Shoulder Surgery Sidelining This Writer

Tomorrow the rotator cuff and tendons in my right shoulder are undergoing a bit of surgical repair.

I’m pretty sure that a couple of good landings off my horse helped to do the damage but I have ignored it until my right arm is slowly but surely starting not to work very well.  So, off to the O.R. we go!

As soon as people learn I am having rotator cuff surgery, they feel compelled to tell me just how bad it will be and how excruciatingly painful.  It’s a bit like the horror stories people share with you when they find out you’re pregnant.  Who really needs to know that labor can last 36 hours, that heads can be huge and having babies can cause so much pain?

But tell they do.  So, I am facing surgery with fear in my heart and sneakers on my feet.  Wonder how far I can run in a day?

Anyway, I will be sidelined for a couple of weeks, doing one armed living and wishing I had stayed on the horse instead of sailing over him!

I hope to be back in mid to late March.  Until then, I’ll be reading(my favorite Olympic sport) and thinking but not writing.  But I will be back!

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8 Comments

Filed under Education, Healthcare, Project 365

8 responses to “Shoulder Surgery Sidelining This Writer

  1. Pingback: What’s So Special About A Horse? | Write On Target

  2. Pingback: Shoulder Surgery No Big Deal! | Write On Target

  3. patsquared2

    Thanks Tony, for the insights and information. The sling is a monster – I have to think about entering through doorways. I’ve practiced a bit and it looks like it truly immobilizes. And will do exactly what I’m told to do. Good to know you are feeling better already!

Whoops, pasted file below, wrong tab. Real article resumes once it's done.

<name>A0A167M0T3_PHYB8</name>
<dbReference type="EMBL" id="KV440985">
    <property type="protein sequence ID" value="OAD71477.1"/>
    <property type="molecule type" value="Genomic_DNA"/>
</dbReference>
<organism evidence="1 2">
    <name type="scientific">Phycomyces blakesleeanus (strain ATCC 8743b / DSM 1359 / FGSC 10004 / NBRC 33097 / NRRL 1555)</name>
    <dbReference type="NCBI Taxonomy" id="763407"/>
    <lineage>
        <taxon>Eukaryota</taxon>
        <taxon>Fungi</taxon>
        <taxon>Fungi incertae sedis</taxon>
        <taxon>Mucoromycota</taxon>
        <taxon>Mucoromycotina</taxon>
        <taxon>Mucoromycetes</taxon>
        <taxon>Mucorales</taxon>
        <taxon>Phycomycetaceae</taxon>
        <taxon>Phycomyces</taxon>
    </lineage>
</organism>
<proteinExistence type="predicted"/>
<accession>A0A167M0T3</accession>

4. Best of luck to you, I’ll be praying for your speedy recovery. Your posts are always uplifting and inspiring, and I really enjoy your efforts!

    Take Care,
    Debbie

  5. Best of luck, Pat. I had the two procedures (rotator cuff repair and subacromial decompression) last September and am now starting to feel that I am getting back to normal (I had over 10 years of restricted mobility before the rotator tear forced me to have the operation). Take it easy, follow all the advice you are given as to what you can or shouldn’t do, follow the physiotherapy exercises and you’ll be glad you had it done. For me the worst part was that wearing the sling for 6 weeks made me really understand and appreciate just what some of our truly disabled colleagues have to put up with.
    Not being able to type (except with my left hand) was very frustrating.
    Take care, regards, Tony

  6. Here’s to a speedy recovery then.

    • patsquared2

      Thanks for the wish Wade. I’m trying to think positively and am usually pretty fast at recovery but I have heard so many horror stories lately that I am just tuning them out now!

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